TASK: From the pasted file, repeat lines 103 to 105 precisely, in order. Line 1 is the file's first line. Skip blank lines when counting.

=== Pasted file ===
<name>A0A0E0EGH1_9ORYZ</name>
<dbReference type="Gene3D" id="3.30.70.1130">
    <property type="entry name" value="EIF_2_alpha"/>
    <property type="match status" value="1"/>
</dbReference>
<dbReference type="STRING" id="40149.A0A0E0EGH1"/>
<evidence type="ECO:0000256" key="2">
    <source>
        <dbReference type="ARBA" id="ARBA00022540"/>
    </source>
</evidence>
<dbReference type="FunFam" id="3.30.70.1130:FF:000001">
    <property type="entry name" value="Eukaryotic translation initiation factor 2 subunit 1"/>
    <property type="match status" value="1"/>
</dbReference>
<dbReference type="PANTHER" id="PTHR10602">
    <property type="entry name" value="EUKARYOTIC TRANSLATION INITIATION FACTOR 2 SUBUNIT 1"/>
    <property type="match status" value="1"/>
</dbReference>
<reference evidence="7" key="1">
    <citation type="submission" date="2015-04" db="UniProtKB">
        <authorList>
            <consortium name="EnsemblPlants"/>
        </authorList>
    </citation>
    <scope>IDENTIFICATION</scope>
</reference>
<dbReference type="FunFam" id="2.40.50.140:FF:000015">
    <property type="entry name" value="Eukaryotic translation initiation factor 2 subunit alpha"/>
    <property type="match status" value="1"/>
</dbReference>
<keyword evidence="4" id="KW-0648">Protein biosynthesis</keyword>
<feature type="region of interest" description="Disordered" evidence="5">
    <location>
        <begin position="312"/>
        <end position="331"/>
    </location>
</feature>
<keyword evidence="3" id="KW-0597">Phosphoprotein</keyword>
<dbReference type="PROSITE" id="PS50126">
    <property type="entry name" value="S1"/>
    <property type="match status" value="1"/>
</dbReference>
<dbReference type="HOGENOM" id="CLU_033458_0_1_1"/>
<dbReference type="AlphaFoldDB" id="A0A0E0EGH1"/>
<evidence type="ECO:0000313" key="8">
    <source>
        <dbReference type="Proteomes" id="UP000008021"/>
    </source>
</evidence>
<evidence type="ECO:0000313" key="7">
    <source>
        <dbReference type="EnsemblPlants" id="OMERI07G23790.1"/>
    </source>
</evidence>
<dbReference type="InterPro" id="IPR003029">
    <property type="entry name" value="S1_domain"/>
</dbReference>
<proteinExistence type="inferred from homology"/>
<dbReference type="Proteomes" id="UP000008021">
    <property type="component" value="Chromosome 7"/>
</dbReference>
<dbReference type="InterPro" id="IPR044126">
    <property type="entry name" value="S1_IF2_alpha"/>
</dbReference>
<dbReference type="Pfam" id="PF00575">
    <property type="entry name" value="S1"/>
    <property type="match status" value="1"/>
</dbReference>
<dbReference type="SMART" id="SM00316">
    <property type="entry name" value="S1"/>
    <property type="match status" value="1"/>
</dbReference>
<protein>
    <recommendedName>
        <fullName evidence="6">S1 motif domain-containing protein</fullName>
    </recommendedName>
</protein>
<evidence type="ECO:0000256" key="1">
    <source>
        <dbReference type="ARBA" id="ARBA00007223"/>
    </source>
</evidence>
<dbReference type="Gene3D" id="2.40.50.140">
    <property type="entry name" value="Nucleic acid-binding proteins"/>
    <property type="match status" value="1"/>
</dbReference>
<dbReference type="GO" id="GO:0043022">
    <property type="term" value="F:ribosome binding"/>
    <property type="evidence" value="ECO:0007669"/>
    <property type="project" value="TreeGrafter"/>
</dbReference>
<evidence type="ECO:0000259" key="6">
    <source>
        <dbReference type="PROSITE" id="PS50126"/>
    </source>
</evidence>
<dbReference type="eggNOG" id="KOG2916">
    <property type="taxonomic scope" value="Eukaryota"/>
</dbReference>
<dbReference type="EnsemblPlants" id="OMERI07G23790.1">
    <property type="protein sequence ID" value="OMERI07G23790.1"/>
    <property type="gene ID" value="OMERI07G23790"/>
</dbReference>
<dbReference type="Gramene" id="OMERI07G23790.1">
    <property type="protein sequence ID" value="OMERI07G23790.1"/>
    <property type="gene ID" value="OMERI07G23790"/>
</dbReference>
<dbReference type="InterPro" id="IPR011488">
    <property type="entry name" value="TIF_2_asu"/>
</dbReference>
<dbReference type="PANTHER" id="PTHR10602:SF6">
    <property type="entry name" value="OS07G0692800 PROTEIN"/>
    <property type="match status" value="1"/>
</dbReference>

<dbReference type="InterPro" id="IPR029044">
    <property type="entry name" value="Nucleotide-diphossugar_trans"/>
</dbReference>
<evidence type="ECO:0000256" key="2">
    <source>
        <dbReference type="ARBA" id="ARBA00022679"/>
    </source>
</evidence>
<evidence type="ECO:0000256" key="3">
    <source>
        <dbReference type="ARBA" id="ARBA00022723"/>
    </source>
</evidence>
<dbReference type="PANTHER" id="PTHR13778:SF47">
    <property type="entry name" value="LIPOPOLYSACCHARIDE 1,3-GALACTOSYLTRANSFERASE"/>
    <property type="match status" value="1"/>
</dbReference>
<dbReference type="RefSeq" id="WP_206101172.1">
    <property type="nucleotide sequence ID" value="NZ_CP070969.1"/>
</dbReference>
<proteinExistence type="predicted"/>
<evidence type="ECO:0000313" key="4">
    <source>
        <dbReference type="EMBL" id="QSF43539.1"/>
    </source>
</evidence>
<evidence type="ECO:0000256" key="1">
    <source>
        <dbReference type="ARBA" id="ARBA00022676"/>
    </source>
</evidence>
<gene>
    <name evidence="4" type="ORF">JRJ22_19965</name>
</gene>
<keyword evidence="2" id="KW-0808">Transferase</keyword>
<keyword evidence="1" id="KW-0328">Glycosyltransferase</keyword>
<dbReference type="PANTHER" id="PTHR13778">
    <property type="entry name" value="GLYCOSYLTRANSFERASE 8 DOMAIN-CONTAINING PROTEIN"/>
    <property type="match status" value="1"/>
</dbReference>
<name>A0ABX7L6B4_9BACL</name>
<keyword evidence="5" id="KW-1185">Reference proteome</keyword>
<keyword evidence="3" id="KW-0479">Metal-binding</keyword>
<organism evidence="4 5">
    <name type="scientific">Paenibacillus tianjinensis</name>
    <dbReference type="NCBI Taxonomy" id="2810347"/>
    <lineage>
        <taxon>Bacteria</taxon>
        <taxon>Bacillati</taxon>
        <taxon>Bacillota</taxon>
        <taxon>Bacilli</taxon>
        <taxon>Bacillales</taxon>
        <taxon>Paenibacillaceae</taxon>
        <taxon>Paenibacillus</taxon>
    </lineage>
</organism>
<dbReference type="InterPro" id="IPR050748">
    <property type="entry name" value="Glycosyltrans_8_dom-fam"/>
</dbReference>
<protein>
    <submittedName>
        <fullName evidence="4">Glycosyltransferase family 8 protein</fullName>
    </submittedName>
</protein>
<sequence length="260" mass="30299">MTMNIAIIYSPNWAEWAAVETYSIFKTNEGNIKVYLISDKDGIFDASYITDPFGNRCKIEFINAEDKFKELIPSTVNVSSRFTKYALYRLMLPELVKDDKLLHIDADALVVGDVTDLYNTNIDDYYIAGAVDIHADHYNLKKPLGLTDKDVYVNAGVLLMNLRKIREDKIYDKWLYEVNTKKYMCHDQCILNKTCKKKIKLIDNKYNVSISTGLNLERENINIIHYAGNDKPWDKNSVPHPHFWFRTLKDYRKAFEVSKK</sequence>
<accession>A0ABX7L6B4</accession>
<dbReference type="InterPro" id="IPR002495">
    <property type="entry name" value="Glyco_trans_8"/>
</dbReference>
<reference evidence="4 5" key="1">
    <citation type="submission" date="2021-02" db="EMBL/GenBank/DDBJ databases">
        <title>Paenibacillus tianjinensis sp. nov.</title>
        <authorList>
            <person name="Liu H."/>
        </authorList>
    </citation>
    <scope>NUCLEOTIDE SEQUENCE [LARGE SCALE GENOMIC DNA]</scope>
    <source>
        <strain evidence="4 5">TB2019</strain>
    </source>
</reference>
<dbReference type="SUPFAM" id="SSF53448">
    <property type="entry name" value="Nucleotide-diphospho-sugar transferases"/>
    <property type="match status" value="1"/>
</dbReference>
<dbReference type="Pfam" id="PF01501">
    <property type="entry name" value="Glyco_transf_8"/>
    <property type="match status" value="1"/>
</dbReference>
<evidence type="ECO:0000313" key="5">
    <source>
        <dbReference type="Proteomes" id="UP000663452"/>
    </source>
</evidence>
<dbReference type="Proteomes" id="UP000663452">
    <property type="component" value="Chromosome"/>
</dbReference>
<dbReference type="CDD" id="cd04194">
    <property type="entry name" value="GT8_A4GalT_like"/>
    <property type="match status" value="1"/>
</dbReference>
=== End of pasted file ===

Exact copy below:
    <property type="gene ID" value="OMERI07G23790"/>
</dbReference>
<dbReference type="Gramene" id="OMERI07G23790.1">